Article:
Fairfield voters and the Oakland Town Council approved tax breaks Wednesday night for Kennebec Valley Gas Co.’s proposed natural gas pipeline in central Maine.

In Fairfield, by a show of hands, an overwhelming majority of the 212 residents at the special town meeting favored the tax increment financing deal.

The vote included an amendment with several conditions, including that Fairfield not incur expenses from the project, that KVGC train the fire and police departments on safety matters and help develop an evacuation plan, and that the developer or contractor be required to be bonded.

In Oakland, the Town Council voted 5-0 to approve the TIF proposal after about 40 minutes of discussion.

The plan is for the $85 million gas pipeline project to start in Richmond, where the line would connect to Maritimes and Northeast natural gas pipeline that runs from Nova Scotia to Massachusetts. It was originally planned that the pipeline would travel through Gardiner, Farmingdale, Hallowell, Augusta, Sidney, Oakland, Waterville, Fairfield, Skowhegan and Norridgewock, and end in Madison.

But Saturday, Farmingdale voters rejected the TIF deal at a special town meeting. And after the vote, Kennebec Valley Gas principal Richard Silkman said the firm would not build a distribution line along U.S. Route 201 in Farmingdale and that the company is looking for a way to build its main line around Farmingdale.

“We have taken it off our maps,” he said.

With Wednesday night’s votes, Fairfield and Oakland join Augusta, which inked the deal in October, as communities that have approved TIF proposals.

With 15 miles of pipeline in Fairfield, Town Manager Josh Reny said the town would receive $48,000 in new tax revenue annually for the first 10 years and $96,000 annually for five years after that. The new tax money would be applied to the town’s general fund to offset the tax burden, Reny said.

A number of people spoke in favor of the TIF at a public hearing before the vote, including Ray McMullin, plant manager for Huhtamaki Packaging in Waterville and John Richardson, representing the Maine State Building and Construction Trades Council.

McMullin said Huhtamaki annually uses two million gallons of oil and converting to natural gas would lower the plant’s energy costs and make it as competitive as possible. The company is one of three anchor clients the gas company hopes to sign.

Richardson said natural gas would represent a unique opportunity to transform the region and level the playing field for businesses paying high energy costs.

Tony Buxton, a principal of KVGC, said he is from Maine and understands that every Monday morning there are many breadwinners in the state who have nowhere to go to work.

“For too many people in Maine there are too few opportunities,” he said.

The diminishing opportunities, he said, are the result of the high cost of energy. “It won’t be perfect but it will be a lot better than the gas pipeline we have now,” he said.

The project, according to company representatives, hinges on agreements with three anchor clients — Huhtamaki Packaging in Waterville and Fairfield, Sappi Fine Paper in Skowhegan and Madison Paper Industries — as well as TIF agreements with each of the communities through which the pipeline would run.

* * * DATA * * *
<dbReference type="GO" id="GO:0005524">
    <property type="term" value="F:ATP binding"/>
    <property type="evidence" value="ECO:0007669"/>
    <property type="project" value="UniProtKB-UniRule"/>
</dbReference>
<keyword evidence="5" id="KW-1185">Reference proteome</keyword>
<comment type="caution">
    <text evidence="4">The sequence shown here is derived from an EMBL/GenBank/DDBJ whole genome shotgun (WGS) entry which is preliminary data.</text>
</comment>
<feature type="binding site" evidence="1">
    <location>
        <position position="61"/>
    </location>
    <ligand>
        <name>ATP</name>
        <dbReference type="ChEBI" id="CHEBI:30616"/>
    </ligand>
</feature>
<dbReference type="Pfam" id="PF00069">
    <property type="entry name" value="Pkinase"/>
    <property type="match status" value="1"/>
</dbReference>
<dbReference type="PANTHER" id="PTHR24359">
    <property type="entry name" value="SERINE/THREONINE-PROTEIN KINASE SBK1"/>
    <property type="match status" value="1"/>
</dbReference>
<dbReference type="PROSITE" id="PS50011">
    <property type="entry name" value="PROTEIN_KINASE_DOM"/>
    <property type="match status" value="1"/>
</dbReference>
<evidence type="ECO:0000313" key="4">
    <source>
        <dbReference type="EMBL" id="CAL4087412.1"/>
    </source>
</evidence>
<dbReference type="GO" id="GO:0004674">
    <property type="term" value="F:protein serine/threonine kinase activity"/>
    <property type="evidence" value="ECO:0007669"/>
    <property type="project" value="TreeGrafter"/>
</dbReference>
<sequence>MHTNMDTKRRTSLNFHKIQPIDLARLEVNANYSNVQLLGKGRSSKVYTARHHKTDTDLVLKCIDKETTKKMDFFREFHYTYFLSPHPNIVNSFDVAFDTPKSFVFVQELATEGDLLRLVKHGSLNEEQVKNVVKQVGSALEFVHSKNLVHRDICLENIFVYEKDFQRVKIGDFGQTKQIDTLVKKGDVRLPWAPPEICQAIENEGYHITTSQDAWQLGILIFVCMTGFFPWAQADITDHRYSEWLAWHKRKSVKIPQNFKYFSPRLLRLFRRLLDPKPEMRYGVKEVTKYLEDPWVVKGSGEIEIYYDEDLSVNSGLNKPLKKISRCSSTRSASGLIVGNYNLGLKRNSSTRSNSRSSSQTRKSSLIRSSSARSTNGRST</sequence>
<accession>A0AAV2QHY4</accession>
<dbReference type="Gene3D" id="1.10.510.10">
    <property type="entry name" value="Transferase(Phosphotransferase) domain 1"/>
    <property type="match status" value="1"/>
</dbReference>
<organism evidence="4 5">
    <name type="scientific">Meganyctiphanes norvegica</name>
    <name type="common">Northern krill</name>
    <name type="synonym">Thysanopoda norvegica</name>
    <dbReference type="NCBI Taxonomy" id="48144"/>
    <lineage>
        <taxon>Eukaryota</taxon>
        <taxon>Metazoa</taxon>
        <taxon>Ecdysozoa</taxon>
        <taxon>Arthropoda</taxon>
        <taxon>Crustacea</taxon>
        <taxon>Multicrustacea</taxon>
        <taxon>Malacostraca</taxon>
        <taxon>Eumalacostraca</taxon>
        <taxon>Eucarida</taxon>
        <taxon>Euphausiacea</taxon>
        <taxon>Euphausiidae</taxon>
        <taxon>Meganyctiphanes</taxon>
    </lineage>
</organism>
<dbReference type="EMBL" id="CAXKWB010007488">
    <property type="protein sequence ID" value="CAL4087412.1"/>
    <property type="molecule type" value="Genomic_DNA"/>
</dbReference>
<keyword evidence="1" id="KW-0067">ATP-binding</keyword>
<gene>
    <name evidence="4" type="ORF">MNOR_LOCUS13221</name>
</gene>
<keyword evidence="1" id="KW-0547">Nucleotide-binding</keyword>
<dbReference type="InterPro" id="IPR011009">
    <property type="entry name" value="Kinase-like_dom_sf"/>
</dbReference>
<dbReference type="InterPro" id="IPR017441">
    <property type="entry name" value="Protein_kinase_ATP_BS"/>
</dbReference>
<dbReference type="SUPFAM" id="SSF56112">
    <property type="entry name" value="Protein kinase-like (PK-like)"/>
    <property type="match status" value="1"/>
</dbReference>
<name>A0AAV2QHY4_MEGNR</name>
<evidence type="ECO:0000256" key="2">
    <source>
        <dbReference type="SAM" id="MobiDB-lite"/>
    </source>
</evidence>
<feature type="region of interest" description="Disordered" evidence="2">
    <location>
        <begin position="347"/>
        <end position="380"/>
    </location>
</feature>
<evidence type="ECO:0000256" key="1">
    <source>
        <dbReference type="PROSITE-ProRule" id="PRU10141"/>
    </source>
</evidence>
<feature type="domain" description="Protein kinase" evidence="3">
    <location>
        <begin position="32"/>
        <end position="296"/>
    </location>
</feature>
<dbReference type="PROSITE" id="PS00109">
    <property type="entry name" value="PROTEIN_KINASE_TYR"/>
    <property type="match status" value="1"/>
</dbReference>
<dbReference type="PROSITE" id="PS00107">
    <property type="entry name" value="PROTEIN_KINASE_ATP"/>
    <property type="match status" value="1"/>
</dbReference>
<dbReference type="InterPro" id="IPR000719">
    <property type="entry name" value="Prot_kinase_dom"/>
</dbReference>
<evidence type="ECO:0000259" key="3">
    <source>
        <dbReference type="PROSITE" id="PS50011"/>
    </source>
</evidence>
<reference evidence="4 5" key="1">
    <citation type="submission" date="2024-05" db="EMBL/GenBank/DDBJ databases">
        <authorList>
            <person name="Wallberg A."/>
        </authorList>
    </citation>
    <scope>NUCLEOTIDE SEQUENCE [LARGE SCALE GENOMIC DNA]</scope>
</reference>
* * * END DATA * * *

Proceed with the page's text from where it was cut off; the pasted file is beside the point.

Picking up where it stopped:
With the deal, 80 percent of new property taxes the first decade would be returned to KVGC and 20 percent would go to each town. For five years after that, 60 percent will be returned to the natural gas company and 40 percent would go to the municipalities.

Before the meeting, Dan Demeritt of Winning Initiatives, LLC handed out fliers that read “Kennebec valley Gas Company is not telling property taxpayers about a huge potential state subsidy for their project. The Maine Legislature will take up a bill in January that could provide $25 million or more in loan guarantees to Kennebec Valley Gas Company to help build their for-profit pipeline. Vote No!”

Oakland Town Manager Peter Nielsen said the council believed the TIF arrangement would help preserve jobs in the area, including jobs at Huhtamaki.

For the first decade under the TIF agreement, Oakland would receive about $20,000 in new revenue per year and then $40,000 annually would be added to the town’s coffers for the five years after that.

Last week, the Waterville City Council voted 4-2 on the first of three readings to approve the TIF deal and Monday, the Hallowell City Council approved its first reading of the financing agreement, 4-3.

In Sidney on Wednesday night, a Kennebec Valley Gas Co. representative was slated to present information on the proposed formation of the tax district. Residents in Sidney, where a nine-mile segment of the pipeline is slated to run, will be asked to vote on the issue early next year.

Madison Town Manager Dana Berry has said the town will not enter into a TIF agreement with Kennebec Valley Gas Co.

Madison had offered a competing $72 million proposal to build a line and use revenue to offset its municipal budget, but Nov. 8 town residents rejected the proposal by 27 votes.

Wednesday, Madison residents were circulating petitions to bring the issue back before voters. As of Wednesday late afternoon, Town Clerk Kathy Estes said residents had collected 171 verified signatures. A minimum of 180 is needed before residents can present the petitions to selectmen.

Mark Isaacson, another of the three principals of the natural gas firm, said the goal is to deliver natural gas along the route by the 2013 heating season.

Beth Staples — 861-9252

[email protected]